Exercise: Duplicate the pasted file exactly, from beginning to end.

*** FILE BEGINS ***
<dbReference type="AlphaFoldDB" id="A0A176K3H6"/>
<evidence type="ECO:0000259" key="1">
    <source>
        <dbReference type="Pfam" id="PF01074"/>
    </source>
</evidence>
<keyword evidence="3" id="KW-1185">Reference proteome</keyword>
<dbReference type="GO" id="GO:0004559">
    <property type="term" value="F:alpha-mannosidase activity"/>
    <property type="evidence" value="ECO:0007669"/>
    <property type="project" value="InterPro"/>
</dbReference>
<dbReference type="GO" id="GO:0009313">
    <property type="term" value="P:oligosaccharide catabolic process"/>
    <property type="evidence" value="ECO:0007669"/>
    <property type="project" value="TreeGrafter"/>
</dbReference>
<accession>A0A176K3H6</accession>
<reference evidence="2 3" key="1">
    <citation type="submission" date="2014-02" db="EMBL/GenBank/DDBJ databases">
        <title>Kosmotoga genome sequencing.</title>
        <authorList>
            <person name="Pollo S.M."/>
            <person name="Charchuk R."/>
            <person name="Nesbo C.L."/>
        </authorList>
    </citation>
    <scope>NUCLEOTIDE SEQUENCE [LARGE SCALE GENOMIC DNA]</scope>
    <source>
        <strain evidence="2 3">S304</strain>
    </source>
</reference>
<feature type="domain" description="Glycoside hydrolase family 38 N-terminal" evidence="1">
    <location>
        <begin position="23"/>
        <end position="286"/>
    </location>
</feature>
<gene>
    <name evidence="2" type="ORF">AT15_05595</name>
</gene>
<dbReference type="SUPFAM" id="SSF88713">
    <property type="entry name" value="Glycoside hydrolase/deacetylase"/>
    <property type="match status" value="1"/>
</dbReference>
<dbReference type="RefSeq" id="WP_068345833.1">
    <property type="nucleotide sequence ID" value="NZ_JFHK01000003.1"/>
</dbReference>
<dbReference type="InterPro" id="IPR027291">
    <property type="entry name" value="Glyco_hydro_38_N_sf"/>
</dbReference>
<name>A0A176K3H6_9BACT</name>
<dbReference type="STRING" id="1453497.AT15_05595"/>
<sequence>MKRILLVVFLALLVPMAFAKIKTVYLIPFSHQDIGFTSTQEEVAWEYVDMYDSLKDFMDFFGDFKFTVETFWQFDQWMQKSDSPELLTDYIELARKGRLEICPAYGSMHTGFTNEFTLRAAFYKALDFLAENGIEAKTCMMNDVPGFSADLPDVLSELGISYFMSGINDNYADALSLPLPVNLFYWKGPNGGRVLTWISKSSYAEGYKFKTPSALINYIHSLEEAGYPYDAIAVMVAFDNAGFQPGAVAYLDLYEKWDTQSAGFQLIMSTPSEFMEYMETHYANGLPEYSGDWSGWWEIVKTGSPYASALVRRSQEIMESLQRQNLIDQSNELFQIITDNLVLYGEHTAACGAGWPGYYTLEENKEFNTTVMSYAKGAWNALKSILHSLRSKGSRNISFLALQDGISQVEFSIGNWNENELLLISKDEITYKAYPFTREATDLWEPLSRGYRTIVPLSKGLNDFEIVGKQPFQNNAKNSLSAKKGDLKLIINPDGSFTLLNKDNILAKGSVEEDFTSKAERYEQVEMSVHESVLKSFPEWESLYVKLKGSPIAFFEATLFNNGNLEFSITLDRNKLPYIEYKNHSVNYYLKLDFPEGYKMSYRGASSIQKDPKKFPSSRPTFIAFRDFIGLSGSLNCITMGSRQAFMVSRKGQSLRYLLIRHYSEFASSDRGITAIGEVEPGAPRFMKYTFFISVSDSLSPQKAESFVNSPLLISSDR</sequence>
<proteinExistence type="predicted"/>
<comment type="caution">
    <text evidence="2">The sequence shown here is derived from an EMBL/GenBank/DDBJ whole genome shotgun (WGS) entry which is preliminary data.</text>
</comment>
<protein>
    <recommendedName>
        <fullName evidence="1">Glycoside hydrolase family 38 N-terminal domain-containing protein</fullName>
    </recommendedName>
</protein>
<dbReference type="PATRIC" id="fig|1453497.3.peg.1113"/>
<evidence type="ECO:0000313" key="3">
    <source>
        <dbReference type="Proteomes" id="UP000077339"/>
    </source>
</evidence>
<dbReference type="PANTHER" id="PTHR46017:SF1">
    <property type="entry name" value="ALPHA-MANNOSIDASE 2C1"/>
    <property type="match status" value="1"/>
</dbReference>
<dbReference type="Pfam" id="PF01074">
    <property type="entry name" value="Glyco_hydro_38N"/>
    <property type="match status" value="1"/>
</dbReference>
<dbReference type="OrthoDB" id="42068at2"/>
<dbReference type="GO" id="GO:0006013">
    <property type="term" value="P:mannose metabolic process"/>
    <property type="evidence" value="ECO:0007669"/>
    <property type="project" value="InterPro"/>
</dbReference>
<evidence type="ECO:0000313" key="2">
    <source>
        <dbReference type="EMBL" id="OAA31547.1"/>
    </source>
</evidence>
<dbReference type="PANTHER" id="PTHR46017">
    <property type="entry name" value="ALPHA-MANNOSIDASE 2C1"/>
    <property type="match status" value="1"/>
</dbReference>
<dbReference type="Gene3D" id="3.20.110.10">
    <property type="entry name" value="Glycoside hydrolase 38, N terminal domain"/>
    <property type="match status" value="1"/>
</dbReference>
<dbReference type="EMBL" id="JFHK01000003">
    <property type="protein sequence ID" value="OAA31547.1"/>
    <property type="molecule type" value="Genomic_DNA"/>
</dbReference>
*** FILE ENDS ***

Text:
<dbReference type="AlphaFoldDB" id="A0A176K3H6"/>
<evidence type="ECO:0000259" key="1">
    <source>
        <dbReference type="Pfam" id="PF01074"/>
    </source>
</evidence>
<keyword evidence="3" id="KW-1185">Reference proteome</keyword>
<dbReference type="GO" id="GO:0004559">
    <property type="term" value="F:alpha-mannosidase activity"/>
    <property type="evidence" value="ECO:0007669"/>
    <property type="project" value="InterPro"/>
</dbReference>
<dbReference type="GO" id="GO:0009313">
    <property type="term" value="P:oligosaccharide catabolic process"/>
    <property type="evidence" value="ECO:0007669"/>
    <property type="project" value="TreeGrafter"/>
</dbReference>
<accession>A0A176K3H6</accession>
<reference evidence="2 3" key="1">
    <citation type="submission" date="2014-02" db="EMBL/GenBank/DDBJ databases">
        <title>Kosmotoga genome sequencing.</title>
        <authorList>
            <person name="Pollo S.M."/>
            <person name="Charchuk R."/>
            <person name="Nesbo C.L."/>
        </authorList>
    </citation>
    <scope>NUCLEOTIDE SEQUENCE [LARGE SCALE GENOMIC DNA]</scope>
    <source>
        <strain evidence="2 3">S304</strain>
    </source>
</reference>
<feature type="domain" description="Glycoside hydrolase family 38 N-terminal" evidence="1">
    <location>
        <begin position="23"/>
        <end position="286"/>
    </location>
</feature>
<gene>
    <name evidence="2" type="ORF">AT15_05595</name>
</gene>
<dbReference type="SUPFAM" id="SSF88713">
    <property type="entry name" value="Glycoside hydrolase/deacetylase"/>
    <property type="match status" value="1"/>
</dbReference>
<dbReference type="RefSeq" id="WP_068345833.1">
    <property type="nucleotide sequence ID" value="NZ_JFHK01000003.1"/>
</dbReference>
<dbReference type="InterPro" id="IPR027291">
    <property type="entry name" value="Glyco_hydro_38_N_sf"/>
</dbReference>
<name>A0A176K3H6_9BACT</name>
<dbReference type="STRING" id="1453497.AT15_05595"/>
<sequence>MKRILLVVFLALLVPMAFAKIKTVYLIPFSHQDIGFTSTQEEVAWEYVDMYDSLKDFMDFFGDFKFTVETFWQFDQWMQKSDSPELLTDYIELARKGRLEICPAYGSMHTGFTNEFTLRAAFYKALDFLAENGIEAKTCMMNDVPGFSADLPDVLSELGISYFMSGINDNYADALSLPLPVNLFYWKGPNGGRVLTWISKSSYAEGYKFKTPSALINYIHSLEEAGYPYDAIAVMVAFDNAGFQPGAVAYLDLYEKWDTQSAGFQLIMSTPSEFMEYMETHYANGLPEYSGDWSGWWEIVKTGSPYASALVRRSQEIMESLQRQNLIDQSNELFQIITDNLVLYGEHTAACGAGWPGYYTLEENKEFNTTVMSYAKGAWNALKSILHSLRSKGSRNISFLALQDGISQVEFSIGNWNENELLLISKDEITYKAYPFTREATDLWEPLSRGYRTIVPLSKGLNDFEIVGKQPFQNNAKNSLSAKKGDLKLIINPDGSFTLLNKDNILAKGSVEEDFTSKAERYEQVEMSVHESVLKSFPEWESLYVKLKGSPIAFFEATLFNNGNLEFSITLDRNKLPYIEYKNHSVNYYLKLDFPEGYKMSYRGASSIQKDPKKFPSSRPTFIAFRDFIGLSGSLNCITMGSRQAFMVSRKGQSLRYLLIRHYSEFASSDRGITAIGEVEPGAPRFMKYTFFISVSDSLSPQKAESFVNSPLLISSDR</sequence>
<proteinExistence type="predicted"/>
<comment type="caution">
    <text evidence="2">The sequence shown here is derived from an EMBL/GenBank/DDBJ whole genome shotgun (WGS) entry which is preliminary data.</text>
</comment>
<protein>
    <recommendedName>
        <fullName evidence="1">Glycoside hydrolase family 38 N-terminal domain-containing protein</fullName>
    </recommendedName>
</protein>
<dbReference type="PATRIC" id="fig|1453497.3.peg.1113"/>
<evidence type="ECO:0000313" key="3">
    <source>
        <dbReference type="Proteomes" id="UP000077339"/>
    </source>
</evidence>
<dbReference type="PANTHER" id="PTHR46017:SF1">
    <property type="entry name" value="ALPHA-MANNOSIDASE 2C1"/>
    <property type="match status" value="1"/>
</dbReference>
<dbReference type="Pfam" id="PF01074">
    <property type="entry name" value="Glyco_hydro_38N"/>
    <property type="match status" value="1"/>
</dbReference>
<dbReference type="OrthoDB" id="42068at2"/>
<dbReference type="GO" id="GO:0006013">
    <property type="term" value="P:mannose metabolic process"/>
    <property type="evidence" value="ECO:0007669"/>
    <property type="project" value="InterPro"/>
</dbReference>
<evidence type="ECO:0000313" key="2">
    <source>
        <dbReference type="EMBL" id="OAA31547.1"/>
    </source>
</evidence>
<dbReference type="PANTHER" id="PTHR46017">
    <property type="entry name" value="ALPHA-MANNOSIDASE 2C1"/>
    <property type="match status" value="1"/>
</dbReference>
<dbReference type="Gene3D" id="3.20.110.10">
    <property type="entry name" value="Glycoside hydrolase 38, N terminal domain"/>
    <property type="match status" value="1"/>
</dbReference>
<dbReference type="EMBL" id="JFHK01000003">
    <property type="protein sequence ID" value="OAA31547.1"/>
    <property type="molecule type" value="Genomic_DNA"/>
</dbReference>